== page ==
Exciting, stimulating and moving all at once, Minority Report is a thinking man's adventure. The jet-pack sequence may induce a giggle or two, but this is a story that surmounts any amount of action spectacle with an engrossing, ever-moving narrative that hits you with ideas as swiftly as you can blink and a level of sophistication that the genre had been sorely lacking up until this point. Although Metropolis still proves to be the visual and cultural grandfather, and Blade Runner the polished and refined father, the genre's offspring, from The Matrix to Minority Report and from I, Robot to Repo-men bear all the same family traits and resemblances. Spielberg, one of its most doting uncles, suddenly takes a harder line than previously and coerces his energetic progeny into a much more mature sphere.

“Shh ... do you know what I hear? Nothing. No footsteps on the stairs. No hovercraft outside the window. No clickety-click of little Spyders. Do you know why I can't hear any of those things, Danny? Because right now the pre-cogs can't see a thing.”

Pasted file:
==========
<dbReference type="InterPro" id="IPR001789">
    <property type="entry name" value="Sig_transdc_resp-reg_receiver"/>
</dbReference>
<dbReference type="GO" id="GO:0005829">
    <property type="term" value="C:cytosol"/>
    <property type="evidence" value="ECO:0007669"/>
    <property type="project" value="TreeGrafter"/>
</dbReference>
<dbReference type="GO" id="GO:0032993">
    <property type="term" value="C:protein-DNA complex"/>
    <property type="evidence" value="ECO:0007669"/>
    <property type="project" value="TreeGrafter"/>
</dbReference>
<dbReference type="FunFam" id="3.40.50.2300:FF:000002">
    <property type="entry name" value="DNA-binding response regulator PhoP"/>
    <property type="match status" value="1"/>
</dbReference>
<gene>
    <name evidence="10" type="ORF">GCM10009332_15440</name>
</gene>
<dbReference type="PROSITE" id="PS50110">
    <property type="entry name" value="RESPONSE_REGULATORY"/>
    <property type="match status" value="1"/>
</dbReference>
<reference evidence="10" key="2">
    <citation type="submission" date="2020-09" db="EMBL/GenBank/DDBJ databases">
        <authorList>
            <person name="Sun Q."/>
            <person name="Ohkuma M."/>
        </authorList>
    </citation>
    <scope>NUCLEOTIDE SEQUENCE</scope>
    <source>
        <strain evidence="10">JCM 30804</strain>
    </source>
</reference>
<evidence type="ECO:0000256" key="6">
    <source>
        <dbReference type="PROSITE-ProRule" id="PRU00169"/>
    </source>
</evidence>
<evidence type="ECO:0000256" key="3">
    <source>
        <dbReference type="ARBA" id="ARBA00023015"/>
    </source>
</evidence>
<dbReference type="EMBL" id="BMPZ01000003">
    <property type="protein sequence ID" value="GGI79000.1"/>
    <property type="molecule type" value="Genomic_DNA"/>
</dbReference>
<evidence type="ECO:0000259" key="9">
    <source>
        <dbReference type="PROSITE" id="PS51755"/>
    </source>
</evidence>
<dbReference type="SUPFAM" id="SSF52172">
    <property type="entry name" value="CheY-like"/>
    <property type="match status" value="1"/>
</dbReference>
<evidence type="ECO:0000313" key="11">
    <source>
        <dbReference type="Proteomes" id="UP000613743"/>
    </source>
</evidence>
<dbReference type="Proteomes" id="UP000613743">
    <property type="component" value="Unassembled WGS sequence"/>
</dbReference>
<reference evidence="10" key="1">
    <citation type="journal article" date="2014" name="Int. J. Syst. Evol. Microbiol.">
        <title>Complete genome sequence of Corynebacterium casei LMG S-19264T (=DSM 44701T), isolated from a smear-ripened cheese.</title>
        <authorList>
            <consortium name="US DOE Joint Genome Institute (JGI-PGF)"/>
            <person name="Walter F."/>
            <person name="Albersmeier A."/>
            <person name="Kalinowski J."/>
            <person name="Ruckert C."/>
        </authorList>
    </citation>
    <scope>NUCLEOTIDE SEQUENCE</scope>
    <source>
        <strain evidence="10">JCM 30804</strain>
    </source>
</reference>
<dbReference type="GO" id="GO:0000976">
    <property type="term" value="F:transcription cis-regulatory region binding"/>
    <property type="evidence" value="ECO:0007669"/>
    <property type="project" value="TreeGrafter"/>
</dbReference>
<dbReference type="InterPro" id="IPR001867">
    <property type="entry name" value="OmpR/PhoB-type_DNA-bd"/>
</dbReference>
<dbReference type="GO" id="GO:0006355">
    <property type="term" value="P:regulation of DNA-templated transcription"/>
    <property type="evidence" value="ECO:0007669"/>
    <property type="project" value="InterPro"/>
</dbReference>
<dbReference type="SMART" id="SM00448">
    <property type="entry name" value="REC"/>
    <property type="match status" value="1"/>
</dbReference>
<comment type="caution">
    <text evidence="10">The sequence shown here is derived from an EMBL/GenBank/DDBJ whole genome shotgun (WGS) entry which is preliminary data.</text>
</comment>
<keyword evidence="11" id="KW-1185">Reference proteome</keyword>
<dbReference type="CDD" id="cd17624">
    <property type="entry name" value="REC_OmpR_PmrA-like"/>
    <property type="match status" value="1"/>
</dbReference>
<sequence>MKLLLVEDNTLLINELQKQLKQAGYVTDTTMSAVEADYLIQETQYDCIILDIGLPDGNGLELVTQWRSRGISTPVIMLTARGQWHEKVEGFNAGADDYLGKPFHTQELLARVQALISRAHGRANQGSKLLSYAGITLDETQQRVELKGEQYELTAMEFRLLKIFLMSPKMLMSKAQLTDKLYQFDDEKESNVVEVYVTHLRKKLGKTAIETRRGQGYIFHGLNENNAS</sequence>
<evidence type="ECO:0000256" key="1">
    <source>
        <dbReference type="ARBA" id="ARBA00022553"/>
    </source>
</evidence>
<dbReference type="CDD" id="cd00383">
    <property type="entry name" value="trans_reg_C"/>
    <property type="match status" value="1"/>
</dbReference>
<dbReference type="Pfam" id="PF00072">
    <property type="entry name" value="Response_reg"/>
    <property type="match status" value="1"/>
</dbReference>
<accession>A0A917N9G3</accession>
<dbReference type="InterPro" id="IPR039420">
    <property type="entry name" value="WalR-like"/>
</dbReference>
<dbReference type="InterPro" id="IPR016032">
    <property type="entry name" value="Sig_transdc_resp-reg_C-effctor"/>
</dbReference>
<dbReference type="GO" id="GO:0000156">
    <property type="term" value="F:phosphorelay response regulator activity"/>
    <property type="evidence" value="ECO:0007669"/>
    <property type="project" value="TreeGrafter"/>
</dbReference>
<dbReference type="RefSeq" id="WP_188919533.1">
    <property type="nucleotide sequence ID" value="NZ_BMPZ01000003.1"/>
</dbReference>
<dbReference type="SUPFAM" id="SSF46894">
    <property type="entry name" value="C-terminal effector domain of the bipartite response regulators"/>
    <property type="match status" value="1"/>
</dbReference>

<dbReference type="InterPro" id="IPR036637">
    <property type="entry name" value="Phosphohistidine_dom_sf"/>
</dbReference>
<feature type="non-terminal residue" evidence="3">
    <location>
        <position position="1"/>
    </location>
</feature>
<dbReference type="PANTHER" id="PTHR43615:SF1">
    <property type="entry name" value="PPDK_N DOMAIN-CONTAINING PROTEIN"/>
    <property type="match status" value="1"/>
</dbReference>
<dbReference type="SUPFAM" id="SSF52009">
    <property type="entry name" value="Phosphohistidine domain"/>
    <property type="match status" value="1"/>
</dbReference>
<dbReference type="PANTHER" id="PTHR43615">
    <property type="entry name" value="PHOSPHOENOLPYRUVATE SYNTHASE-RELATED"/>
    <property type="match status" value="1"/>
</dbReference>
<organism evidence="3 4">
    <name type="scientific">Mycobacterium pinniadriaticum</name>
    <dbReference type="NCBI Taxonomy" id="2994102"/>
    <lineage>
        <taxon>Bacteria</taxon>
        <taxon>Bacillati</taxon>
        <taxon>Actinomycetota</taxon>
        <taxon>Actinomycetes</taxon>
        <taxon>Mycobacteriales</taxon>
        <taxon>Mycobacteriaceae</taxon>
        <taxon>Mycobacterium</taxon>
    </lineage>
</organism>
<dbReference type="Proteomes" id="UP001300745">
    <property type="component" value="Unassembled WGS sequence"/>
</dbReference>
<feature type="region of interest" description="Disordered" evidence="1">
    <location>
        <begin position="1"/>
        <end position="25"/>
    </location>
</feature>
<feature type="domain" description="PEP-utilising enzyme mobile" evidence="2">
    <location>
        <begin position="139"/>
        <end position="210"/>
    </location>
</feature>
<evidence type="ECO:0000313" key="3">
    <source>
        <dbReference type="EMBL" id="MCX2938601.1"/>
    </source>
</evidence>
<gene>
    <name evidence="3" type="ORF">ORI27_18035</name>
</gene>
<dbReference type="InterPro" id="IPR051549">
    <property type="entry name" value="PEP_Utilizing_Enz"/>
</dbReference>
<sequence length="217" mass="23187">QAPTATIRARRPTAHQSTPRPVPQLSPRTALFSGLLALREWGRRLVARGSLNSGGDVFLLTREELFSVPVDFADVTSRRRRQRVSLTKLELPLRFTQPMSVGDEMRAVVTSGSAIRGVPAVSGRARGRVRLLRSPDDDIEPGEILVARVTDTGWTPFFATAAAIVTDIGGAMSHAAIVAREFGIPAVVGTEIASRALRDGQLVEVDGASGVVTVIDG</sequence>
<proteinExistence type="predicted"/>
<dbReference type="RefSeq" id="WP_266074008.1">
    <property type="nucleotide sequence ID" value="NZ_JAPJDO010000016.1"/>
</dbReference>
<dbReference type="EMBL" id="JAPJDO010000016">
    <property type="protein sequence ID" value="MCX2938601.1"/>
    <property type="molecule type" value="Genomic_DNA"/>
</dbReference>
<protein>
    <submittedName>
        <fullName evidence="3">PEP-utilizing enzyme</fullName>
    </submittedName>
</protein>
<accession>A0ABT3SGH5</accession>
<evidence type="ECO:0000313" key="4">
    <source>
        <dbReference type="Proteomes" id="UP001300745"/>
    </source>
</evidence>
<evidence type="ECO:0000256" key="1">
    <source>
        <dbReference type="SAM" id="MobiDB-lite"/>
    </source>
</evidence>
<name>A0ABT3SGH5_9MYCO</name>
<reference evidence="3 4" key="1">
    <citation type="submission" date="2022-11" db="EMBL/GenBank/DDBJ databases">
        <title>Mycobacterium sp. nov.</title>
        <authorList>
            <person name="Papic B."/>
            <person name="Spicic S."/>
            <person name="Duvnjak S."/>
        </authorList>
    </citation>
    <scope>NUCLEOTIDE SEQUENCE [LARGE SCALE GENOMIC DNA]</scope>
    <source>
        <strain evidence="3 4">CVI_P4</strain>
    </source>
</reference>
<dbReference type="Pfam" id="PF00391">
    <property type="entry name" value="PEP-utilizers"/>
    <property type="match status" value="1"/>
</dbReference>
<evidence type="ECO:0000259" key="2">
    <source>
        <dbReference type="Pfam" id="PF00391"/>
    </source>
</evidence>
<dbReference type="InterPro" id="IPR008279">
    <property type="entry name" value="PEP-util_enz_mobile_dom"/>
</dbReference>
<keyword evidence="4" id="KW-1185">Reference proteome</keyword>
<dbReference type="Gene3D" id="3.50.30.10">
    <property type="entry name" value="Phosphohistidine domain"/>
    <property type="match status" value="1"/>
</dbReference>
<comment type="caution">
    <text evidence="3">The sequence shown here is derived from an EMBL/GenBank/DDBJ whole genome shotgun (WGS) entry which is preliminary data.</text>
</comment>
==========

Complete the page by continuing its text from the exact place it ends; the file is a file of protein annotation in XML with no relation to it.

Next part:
Personal projects, such as Schindler's List and Munich aside, Spielberg hits the cultural nerve, post 9/11, exquisitely with both this and War Of The Worlds, and because these latter two are big SF yarns, they possibly become a lot more accessible for the majority. As such, the filmmaker has found a way to sneak messages under our defensive metaphor/allegory radar and plant ideas and ponderings in us that such overt sermons as the former couplet can fail to reach by virtue of their “serious” tags. An irksome final act and a series of loose-ends tied-up much too easily and conveniently do not detract from what is an exemplary marriage of detective drama and Sci-Fi. Many attempt this sort of thing - most notably Alex Proyas with both Dark City and I, Robot, but also Tony Maylem with Split Second, Roger Spottiswoode with The 6th Day and Danny Canon with Judge Dredd - but only a handful have ever convinced. Whilst it should never have come as a surprise, Spielberg can rightly join Ridley Scott in this exclusive club.